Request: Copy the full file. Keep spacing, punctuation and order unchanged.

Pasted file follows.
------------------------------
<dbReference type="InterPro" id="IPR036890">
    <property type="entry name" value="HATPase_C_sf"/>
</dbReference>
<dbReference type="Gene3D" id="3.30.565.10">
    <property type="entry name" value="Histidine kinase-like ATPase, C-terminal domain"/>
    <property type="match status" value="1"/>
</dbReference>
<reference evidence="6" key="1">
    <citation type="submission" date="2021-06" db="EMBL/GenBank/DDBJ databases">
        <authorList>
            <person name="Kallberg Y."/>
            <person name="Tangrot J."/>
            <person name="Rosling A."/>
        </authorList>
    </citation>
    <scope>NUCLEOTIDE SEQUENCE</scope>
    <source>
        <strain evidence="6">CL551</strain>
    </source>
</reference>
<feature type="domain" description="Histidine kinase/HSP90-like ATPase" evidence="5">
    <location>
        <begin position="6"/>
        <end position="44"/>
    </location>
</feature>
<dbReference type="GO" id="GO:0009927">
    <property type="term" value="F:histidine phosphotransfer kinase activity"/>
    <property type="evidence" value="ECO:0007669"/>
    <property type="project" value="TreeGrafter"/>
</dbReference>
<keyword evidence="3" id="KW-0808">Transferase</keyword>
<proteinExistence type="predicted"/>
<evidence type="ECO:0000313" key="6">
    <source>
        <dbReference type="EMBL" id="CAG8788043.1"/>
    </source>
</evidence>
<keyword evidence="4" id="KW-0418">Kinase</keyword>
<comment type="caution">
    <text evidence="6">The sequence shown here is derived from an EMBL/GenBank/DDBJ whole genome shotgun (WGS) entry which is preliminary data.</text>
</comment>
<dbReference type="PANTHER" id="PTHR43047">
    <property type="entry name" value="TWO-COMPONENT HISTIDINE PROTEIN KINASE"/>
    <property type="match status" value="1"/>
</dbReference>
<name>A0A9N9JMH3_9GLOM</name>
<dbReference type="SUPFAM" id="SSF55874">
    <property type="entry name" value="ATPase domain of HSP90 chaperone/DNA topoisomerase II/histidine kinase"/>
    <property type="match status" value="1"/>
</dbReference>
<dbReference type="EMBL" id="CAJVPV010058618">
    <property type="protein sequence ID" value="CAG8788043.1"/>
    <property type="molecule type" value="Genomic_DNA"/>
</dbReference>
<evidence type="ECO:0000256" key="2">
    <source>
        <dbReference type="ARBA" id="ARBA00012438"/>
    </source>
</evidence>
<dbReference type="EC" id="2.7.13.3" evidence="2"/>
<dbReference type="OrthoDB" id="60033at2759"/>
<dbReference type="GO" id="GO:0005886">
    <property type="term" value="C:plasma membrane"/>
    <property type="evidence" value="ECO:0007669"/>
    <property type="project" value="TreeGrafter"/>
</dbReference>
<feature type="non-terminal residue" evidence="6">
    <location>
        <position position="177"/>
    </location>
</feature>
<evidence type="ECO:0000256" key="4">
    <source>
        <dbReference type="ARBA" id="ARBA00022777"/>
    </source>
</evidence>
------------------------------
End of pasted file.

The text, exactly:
<dbReference type="InterPro" id="IPR036890">
    <property type="entry name" value="HATPase_C_sf"/>
</dbReference>
<dbReference type="Gene3D" id="3.30.565.10">
    <property type="entry name" value="Histidine kinase-like ATPase, C-terminal domain"/>
    <property type="match status" value="1"/>
</dbReference>
<reference evidence="6" key="1">
    <citation type="submission" date="2021-06" db="EMBL/GenBank/DDBJ databases">
        <authorList>
            <person name="Kallberg Y."/>
            <person name="Tangrot J."/>
            <person name="Rosling A."/>
        </authorList>
    </citation>
    <scope>NUCLEOTIDE SEQUENCE</scope>
    <source>
        <strain evidence="6">CL551</strain>
    </source>
</reference>
<feature type="domain" description="Histidine kinase/HSP90-like ATPase" evidence="5">
    <location>
        <begin position="6"/>
        <end position="44"/>
    </location>
</feature>
<dbReference type="GO" id="GO:0009927">
    <property type="term" value="F:histidine phosphotransfer kinase activity"/>
    <property type="evidence" value="ECO:0007669"/>
    <property type="project" value="TreeGrafter"/>
</dbReference>
<keyword evidence="3" id="KW-0808">Transferase</keyword>
<proteinExistence type="predicted"/>
<evidence type="ECO:0000313" key="6">
    <source>
        <dbReference type="EMBL" id="CAG8788043.1"/>
    </source>
</evidence>
<keyword evidence="4" id="KW-0418">Kinase</keyword>
<comment type="caution">
    <text evidence="6">The sequence shown here is derived from an EMBL/GenBank/DDBJ whole genome shotgun (WGS) entry which is preliminary data.</text>
</comment>
<dbReference type="PANTHER" id="PTHR43047">
    <property type="entry name" value="TWO-COMPONENT HISTIDINE PROTEIN KINASE"/>
    <property type="match status" value="1"/>
</dbReference>
<name>A0A9N9JMH3_9GLOM</name>
<dbReference type="SUPFAM" id="SSF55874">
    <property type="entry name" value="ATPase domain of HSP90 chaperone/DNA topoisomerase II/histidine kinase"/>
    <property type="match status" value="1"/>
</dbReference>
<dbReference type="EMBL" id="CAJVPV010058618">
    <property type="protein sequence ID" value="CAG8788043.1"/>
    <property type="molecule type" value="Genomic_DNA"/>
</dbReference>
<evidence type="ECO:0000256" key="2">
    <source>
        <dbReference type="ARBA" id="ARBA00012438"/>
    </source>
</evidence>
<dbReference type="EC" id="2.7.13.3" evidence="2"/>
<dbReference type="OrthoDB" id="60033at2759"/>
<dbReference type="GO" id="GO:0005886">
    <property type="term" value="C:plasma membrane"/>
    <property type="evidence" value="ECO:0007669"/>
    <property type="project" value="TreeGrafter"/>
</dbReference>
<feature type="non-terminal residue" evidence="6">
    <location>
        <position position="177"/>
    </location>
</feature>
<evidence type="ECO:0000256" key="4">
    <source>
        <dbReference type="ARBA" id="ARBA00022777"/>
    </source>
</evidence>